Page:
Malta: Being Better Informed: FS Regulatory, Accounting And Audit Bulletin - December 2012

Last Updated: 16 January 2013
Article by Joseph Camilleri


Welcome to this edition of "Being better informed", our monthly FS regulatory, accounting and audit bulletin, which aims to keep you up to speed with significant developments and their implications across all the financial services sectors.

The FSB led the surge of Shadow Banking policy recommendations published in November, which we summarise in this month's Feature.

The FSB also looked at how shadow banking has grown globally in is its shadow banking monitoring report. At this time assets in the aggregate shadow banking system are about half the size of assets in the traditional banking system.

In Europe, a number of legislative initiatives are delayed until 2013. On the insurance front, a further delay to Solvency II implementation now seems inevitable. But in Laying the foundations for the future of insurance reporting we make a case for adopting both sets of requirements now, to minimise the expense and disruption that would occur later.

In the UK, the FSA published its first consultation to implement AIFMD.

In 2013, many of areas of regulation will take shape as European regulators finalise key legislative initiatives and the UK launches its new regulatory regime.

  • For the banks, it's about improving their culture and rebuilding profitability, while at the same time coping with new capital requirements under CRD IV. Banks will also need to adopt the new supervisory approaches presented by the EU banking union and the launch of the PRA, and continue clean-up efforts on prior misdeeds.
  • Insurers will be hoping that their work on Solvency II doesn't go stale during the hiatus, and will look more closely at investor disclosure and conduct issues.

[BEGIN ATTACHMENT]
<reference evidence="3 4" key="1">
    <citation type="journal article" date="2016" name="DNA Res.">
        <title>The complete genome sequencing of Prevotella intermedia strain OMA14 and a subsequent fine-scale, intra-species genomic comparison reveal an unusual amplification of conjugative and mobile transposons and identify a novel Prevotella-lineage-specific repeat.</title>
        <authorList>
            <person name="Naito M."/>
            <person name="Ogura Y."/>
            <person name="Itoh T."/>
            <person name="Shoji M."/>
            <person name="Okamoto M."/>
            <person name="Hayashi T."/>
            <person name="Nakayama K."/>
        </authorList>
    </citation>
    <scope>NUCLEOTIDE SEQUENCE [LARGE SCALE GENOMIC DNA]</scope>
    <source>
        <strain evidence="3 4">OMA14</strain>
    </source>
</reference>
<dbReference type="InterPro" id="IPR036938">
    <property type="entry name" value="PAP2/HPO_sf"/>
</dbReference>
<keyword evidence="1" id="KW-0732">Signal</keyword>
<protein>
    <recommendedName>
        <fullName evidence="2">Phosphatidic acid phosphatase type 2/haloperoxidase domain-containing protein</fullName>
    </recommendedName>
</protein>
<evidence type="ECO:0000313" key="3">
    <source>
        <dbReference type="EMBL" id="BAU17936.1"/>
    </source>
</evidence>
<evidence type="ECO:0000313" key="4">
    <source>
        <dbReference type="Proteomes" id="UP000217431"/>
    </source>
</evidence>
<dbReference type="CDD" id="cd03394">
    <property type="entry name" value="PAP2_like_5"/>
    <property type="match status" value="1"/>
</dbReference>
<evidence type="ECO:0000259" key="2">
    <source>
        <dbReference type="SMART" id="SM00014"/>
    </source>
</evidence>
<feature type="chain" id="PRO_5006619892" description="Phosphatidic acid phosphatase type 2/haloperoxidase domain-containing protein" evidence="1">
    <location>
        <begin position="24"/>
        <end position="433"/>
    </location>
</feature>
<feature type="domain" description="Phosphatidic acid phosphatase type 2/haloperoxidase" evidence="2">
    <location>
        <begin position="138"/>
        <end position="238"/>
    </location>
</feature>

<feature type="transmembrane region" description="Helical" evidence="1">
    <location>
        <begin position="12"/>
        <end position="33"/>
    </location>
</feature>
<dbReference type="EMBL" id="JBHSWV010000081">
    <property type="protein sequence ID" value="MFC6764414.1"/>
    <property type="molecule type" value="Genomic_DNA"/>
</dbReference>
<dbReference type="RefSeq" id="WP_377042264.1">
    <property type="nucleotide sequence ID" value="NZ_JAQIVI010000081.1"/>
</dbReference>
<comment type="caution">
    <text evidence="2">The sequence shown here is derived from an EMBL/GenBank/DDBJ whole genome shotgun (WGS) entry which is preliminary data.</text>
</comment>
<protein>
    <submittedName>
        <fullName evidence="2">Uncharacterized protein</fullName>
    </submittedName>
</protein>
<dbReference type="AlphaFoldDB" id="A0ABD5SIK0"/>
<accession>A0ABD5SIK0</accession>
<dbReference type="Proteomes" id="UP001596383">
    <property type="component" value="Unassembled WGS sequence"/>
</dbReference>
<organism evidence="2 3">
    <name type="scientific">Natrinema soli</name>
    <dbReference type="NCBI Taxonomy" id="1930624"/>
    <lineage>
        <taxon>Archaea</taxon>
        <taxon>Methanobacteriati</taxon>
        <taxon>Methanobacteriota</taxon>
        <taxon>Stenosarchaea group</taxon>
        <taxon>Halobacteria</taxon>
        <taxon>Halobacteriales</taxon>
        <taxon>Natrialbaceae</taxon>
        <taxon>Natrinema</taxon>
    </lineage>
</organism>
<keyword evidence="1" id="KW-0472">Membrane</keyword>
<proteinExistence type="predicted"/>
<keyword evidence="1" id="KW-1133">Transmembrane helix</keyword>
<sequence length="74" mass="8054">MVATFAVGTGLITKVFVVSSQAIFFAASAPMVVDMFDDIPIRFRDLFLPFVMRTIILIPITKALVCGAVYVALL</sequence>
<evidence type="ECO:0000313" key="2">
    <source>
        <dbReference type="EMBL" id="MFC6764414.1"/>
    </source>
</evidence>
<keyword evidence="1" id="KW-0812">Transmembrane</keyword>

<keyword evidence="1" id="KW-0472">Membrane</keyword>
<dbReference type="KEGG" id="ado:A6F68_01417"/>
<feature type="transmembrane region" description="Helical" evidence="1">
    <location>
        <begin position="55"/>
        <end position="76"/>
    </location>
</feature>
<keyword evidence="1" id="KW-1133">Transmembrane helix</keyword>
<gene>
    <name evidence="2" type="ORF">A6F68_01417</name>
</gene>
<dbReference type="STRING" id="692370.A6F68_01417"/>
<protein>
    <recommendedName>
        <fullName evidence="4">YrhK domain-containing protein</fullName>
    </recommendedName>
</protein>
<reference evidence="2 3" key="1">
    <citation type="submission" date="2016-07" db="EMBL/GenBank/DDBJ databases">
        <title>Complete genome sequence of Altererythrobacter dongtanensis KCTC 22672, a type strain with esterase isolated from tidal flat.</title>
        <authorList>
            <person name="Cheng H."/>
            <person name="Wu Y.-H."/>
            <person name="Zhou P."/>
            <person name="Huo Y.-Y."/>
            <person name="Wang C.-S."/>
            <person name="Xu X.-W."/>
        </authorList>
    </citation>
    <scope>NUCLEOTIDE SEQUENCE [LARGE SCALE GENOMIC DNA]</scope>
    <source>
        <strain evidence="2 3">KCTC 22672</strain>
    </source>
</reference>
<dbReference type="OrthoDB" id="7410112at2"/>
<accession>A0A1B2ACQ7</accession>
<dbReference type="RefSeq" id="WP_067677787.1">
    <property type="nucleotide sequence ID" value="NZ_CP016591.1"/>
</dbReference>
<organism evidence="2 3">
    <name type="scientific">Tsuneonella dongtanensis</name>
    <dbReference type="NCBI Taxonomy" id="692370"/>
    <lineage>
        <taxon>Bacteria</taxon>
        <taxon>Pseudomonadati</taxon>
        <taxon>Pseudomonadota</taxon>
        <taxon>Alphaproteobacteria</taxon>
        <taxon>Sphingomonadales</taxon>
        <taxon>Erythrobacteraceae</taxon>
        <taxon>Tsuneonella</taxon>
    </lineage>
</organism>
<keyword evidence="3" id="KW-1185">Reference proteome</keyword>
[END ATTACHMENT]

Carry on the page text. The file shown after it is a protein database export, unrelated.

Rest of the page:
• Asset managers will be grappling with more strict MMF regulation, UCITS changes and the new alternative investment fund regime, while trying to work out what the FCA wants from them on the competition front.

We'll take a closer look at the 2013 regulatory landscape next month. We wish you all the joys of the holiday season and a Happy New Year, from all of us in the PwC Regulatory Practice.

Laura Cox
FS Regulatory Centre of Excellence


FSB introduces global regulatory structure

After a mid-year lull, international regulators and policy setters released more than half a dozen shadow banking proposals in November. The FSB led the way by publishing four documents, with IOSCO contributing a report on Global Developments in Securitisation Regulation and the FSB releasing its second annual Global Shadow Banking Monitoring Report.

The FSB published two consultations which set out the foundations of a new global shadow banking regime. An Integrated Overview of Policy Recommendations presents the FSB's overall approach to shadow banking issues, while the Policy Framework for Strengthening Oversight and Regulation of Shadow Banking Entities introduces a high-level policy framework for regulators to assess and mitigate bank-like systemic risks posed by most shadow banking entities. The FSB also released a further consultation, Policy Recommendations to Address Shadow Banking Risks in Securities Lending and Repos, putting forward 13 suggestions to enhance transparency, strengthen regulation of securities financing transactions and improve market structure. The three consultations close on 14 January 2013.